Literature and subject area just supply context. Piedmont really is a different kind of middle school. Our open education philosophy focuses us on the whole, individual child. It's not a curriculum. It's an instructional style, an atmosphere. Several years ago, we developed a set of indicator areas in which we felt every Piedmont graduate should have grown before leaving our school. One of them is "Pursuit of Personal Interest." Because of this, we tend to resist the "one size fits all" approach offered by curriculum-specific magnets and bolstered by the emphasis on testing. We recently began adding on the International Baccalaureate program and this has produced some interesting discussion about our school's identity and future direction. I think IB offers another avenue through which students can experience the world and develop their talents.
EW: What is the most rewarding part of your job? The most difficult?
Morrison: Teaching is the most rewarding part of my job. It's tiring and I often find myself with too much to do -- too many papers, too many people's needs, too many forms to complete, too many meetings -- but I always look forward to the classroom, to seeing what students will realize and produce.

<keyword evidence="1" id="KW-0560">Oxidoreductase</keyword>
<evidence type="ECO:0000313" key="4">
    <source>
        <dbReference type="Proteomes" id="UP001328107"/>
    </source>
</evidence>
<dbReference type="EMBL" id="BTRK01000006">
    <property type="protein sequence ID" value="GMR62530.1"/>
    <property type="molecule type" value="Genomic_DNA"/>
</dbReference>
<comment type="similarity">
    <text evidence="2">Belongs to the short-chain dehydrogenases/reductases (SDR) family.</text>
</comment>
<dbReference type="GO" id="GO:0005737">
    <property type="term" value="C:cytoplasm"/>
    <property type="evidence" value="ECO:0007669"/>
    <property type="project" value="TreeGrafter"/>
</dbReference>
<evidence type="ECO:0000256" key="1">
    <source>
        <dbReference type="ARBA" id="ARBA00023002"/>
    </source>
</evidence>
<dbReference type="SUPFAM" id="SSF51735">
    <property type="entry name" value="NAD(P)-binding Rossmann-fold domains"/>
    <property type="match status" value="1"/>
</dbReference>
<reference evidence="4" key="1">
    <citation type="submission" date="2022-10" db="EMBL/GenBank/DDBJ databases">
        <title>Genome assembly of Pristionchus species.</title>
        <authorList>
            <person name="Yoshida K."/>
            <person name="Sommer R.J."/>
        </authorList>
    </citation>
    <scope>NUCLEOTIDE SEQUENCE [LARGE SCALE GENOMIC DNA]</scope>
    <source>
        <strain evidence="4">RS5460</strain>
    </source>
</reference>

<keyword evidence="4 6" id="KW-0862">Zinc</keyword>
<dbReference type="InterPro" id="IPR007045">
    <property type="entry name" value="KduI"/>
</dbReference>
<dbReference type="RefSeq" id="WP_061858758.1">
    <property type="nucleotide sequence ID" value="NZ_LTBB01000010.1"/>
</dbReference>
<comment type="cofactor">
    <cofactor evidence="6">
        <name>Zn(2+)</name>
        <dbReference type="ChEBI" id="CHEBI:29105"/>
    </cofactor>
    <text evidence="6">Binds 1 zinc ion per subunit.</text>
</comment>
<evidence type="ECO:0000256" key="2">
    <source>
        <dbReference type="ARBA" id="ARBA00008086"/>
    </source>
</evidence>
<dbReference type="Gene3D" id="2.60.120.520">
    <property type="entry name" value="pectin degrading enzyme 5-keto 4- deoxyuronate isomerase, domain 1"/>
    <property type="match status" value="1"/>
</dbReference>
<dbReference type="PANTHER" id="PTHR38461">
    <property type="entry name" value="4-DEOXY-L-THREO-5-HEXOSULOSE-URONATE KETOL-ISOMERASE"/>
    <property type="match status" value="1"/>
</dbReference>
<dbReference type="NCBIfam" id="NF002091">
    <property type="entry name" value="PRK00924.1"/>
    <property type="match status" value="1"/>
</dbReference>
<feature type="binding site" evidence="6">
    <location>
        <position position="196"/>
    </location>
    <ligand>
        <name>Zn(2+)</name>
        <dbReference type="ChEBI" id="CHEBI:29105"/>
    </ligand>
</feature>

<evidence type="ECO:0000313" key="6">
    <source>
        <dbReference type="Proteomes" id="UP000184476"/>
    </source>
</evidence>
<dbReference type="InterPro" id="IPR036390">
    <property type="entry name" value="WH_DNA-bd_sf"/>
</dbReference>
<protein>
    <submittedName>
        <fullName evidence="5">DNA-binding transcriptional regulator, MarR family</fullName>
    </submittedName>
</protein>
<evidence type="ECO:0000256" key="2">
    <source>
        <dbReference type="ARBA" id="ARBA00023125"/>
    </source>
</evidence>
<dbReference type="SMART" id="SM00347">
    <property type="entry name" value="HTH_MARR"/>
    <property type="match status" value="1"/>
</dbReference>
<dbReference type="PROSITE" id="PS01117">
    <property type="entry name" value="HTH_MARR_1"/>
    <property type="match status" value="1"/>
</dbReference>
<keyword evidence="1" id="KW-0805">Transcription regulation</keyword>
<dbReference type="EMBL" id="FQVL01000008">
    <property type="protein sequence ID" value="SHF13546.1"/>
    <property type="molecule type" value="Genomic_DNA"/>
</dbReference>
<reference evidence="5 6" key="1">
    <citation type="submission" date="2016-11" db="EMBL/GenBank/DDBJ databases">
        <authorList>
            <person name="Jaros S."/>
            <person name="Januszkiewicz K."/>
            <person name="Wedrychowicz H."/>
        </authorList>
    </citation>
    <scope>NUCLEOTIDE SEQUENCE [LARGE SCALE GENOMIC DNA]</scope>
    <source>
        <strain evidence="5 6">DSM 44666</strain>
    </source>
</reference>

The most difficult part is being a small cog in a system bent on classroom and curriculum control because of high-stakes testing. Over the past seven years, my district has mandated quarterly and mini-testing leading up to the state test at the end of the year, homogeneously-leveled classes according to test scores, double-blocked reading and math classes for students who do not pass the state tests, detailed lesson plans aligned to tested reading skills, and a strict pacing guide designed to cover all skills on the state test.
At the same time, time and budget money allocated to in-house professional development has been cut almost to nothing. Our test scores are rising, but I worry about the long-term effects: narrowing of the curriculum, loss of innovation, effects on students' lifelong learning and interest in reading, equity, master teacher retention, and the development of future teacher leadership.